The incidence of the novel coronavirus SARS-CoV-2 among asymptomatic patients: a systematic review
AuthorNasrallah, Gheyath K.
MetadataShow full item record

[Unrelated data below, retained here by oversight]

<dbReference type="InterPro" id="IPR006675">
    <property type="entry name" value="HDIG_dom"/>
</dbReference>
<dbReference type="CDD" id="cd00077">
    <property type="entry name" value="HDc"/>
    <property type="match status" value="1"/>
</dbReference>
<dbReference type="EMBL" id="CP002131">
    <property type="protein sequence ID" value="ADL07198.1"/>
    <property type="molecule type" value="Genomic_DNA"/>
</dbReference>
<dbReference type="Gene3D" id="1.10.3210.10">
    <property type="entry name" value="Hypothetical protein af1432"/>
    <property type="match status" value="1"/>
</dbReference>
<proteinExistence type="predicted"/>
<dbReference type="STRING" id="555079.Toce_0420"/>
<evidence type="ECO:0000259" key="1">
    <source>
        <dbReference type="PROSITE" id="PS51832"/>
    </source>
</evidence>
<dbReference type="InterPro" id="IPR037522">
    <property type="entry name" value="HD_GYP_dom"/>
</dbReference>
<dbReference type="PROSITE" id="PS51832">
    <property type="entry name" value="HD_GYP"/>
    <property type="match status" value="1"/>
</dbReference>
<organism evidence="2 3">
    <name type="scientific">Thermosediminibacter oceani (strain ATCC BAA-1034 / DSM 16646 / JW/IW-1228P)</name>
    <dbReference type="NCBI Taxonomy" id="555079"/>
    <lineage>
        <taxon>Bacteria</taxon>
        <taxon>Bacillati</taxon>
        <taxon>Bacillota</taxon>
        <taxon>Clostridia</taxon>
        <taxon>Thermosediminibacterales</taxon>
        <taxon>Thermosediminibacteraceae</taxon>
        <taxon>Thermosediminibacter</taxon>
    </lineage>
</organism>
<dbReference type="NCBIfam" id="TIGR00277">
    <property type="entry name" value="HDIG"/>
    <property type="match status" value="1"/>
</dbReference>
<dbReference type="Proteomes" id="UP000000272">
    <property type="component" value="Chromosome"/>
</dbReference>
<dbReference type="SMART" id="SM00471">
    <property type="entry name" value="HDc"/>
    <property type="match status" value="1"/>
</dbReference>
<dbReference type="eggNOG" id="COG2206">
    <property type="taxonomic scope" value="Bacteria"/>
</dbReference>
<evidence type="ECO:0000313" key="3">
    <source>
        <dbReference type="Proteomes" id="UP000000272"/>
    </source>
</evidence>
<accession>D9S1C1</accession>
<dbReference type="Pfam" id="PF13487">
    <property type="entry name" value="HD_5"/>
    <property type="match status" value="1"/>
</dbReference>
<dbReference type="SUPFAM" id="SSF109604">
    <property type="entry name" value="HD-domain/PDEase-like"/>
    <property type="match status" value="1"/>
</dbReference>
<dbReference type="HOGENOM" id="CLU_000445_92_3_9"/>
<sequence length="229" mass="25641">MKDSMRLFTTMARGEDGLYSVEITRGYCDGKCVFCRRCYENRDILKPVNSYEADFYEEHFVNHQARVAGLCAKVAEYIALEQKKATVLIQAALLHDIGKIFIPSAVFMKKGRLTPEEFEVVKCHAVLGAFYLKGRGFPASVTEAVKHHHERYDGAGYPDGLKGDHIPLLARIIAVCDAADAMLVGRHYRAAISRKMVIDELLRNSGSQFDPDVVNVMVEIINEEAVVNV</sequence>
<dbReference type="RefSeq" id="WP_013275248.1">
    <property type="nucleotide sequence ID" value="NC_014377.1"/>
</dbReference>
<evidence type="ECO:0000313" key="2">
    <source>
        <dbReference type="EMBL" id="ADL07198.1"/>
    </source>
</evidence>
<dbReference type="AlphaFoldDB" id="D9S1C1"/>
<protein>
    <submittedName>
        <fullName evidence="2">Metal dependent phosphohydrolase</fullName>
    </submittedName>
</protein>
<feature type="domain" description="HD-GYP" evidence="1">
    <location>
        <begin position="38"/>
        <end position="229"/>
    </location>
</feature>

Backgroundthe recent outbreak of the coronavirus disease 2019 (COVID‐19) has quickly spread globally since its discovery in Wuhan, China, in December 2019. A comprehensive strategy, including surveillance, diagnostics, research, and clinical treatment is urgently needed to win the battle against COVID-19. Recently, numerous studies reported the incidence of SARS-CoV-2 in asymptomatic patients. Yet, the incidence and viral transmission from the asymptomatic cases are not apparent yet. Aimthis study aims to systematically review the published literature on SARS-CoV-2 in the asymptomatic patients to estimate the incidence of COVID-19 among asymptomatic cases, as well as describe its epidemiological and clinical significance. Methodthe literature was searched through four scientific databases: PubMed, Web of Science, Scopus, and Science Direct. Resultsa total of 63 studies satisfied the inclusion criteria where the majority of the reported studies were from China. However, there was a lack of SARS-CoV-2 epidemiological studies from several countries worldwide, tracing the actual incidence of COVID-19, especially in asymptomatic patients. Studies with a large sample size (n>1000) estimated that percentage of people contracting SARS-CoV-2 and are likely to be asymptomatic ranges from 1.2-12.9%. However, the other studies with a smaller sample size reported a much higher incidence and indicated that up to 87.9% of COVID-19 infected individuals could be asymptomatic. Most of these studies indicated that asymptopatics are a potential source of infection to the community. Conclusionthis review highlighted the need for more robust and well-designed studies to better estimate COVID-19 incidence among asymptomatic patients worldwide. The early identification of the asymptomatic cases, as well as monitoring and tracing close contact, could help in mitigating the spread of COVID-19.